Get Auk%C5%A1taitija essential facts below. View Videos or join the Auk%C5%A1taitija discussion. Add Auk%C5%A1taitija to your topic list for future reference or share this resource on social media.

View from Ladakalnis hill, Auk?taitija National Park
View from Ladakalnis hill, Auk?taitija National Park
Flag of Auk?taitija
Coat of arms of Auk?taitija
Patriam tuam mundum existima
Map indicating the location of Auk?taitija within Lithuania
Location of Auk?taitija within Lithuania
 o Ethnicity
 o Languages
Time zoneUTC2 (CET (GMT +2))

Auk?taitija (Lithuanian pronunciation: [?uk?'t:tj?]; literally in Lithuanian: Upper lands) is the name of one of five ethnographic regions of Lithuania.[1][2] The name comes from lands being in upper basin of Nemunas River or being relative to Lowlands up to ?iauliai.


Auk?taitija is in the northeast part of Lithuania and also encompasses a small part of Latvia and Belarus. The largest city and, though not in any strict political sense, the considered capital of the region is Panevys. The largest cities (by population) are:

The region has many lakes, mainly on the eastern side.


Historically Auk?taitija had been correspondent to the Duchy of Lithuania up to the 13th century. Its initial capital most likely was Kernav?. In the treaty of Gediminas of 1322, Auk?taitija is named terra Eustoythen (land of Auk?taitians).[3] Some German sources also titled Grand Duke Gediminas, after whom the Gediminids dynasty is named after, as Rex de Owsteiten (English: King of Auk?taitija).[4] Auk?taitija was mentioned as Austechia in Chronicon terrae Prussiae written around 1326.[3] Politically, since the end of the 13th century, it comprised the Duchy of Vilnius/Lithuania and Duchy of Trakai, and perhaps was employed to refer to them both taken together. Since the 15th century, corresponding Trakai Voivodeship and Vilnius Voivodeship made up Auk?taitija, as a political and ethnically based unit, also known as Lithuania proper.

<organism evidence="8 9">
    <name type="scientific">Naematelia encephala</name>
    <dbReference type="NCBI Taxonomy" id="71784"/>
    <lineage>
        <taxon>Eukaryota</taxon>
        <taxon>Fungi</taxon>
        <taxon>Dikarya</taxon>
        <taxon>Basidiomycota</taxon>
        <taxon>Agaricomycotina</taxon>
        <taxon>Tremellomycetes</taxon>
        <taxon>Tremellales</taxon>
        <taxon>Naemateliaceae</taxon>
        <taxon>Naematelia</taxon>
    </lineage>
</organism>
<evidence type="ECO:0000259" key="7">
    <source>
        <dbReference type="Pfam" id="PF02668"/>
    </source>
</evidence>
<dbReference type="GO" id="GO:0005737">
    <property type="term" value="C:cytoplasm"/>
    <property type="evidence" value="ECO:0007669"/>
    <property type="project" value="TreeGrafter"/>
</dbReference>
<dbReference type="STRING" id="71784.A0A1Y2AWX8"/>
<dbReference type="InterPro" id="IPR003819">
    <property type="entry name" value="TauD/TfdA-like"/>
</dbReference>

Local people mainly speak the Auk?taitian dialect of Lithuanian. Under the new classification of dialects Lithuanian is divided into just two dialects, Auk?taitian and Samogitian with all previous dialects being classified as subdialects. The Sudovian and Dz?kian dialects are also considered subdialects of Auk?taitian now, therefore the specific subdialect spoken in Auk?taitija is known as East Auk?taitian.

The region has Russian and Belarusian minorities in the east, sub-dialects there use more loan words from those languages. However the usage of dialects, as in Lithuania in general, is decreasing.

See also


  1. ^ "Highlands (Auk?taitija)". Retrieved 2021.
  2. ^ "Regions of Lithuania: What to See | True Lithuania". Retrieved 2021.
  3. ^ a b Zinkevi?ius, Zigmas. "Etnonimas auk?tai?iai am?i? b?gyje". ?iemgalos leidykla. Retrieved 2021.
  4. ^ Rowell, Stephen Christopher (1994). Lithuania Ascending: A Pagan Empire Within East-Central Europe, 1295-1345. Cambridge: Cambridge University Press. p. 50. ISBN 978-1-107-65876-9. Retrieved 2021.

  This article uses material from the Wikipedia page available here. It is released under the Creative Commons Attribution-Share-Alike License 3.0.



Music Scenes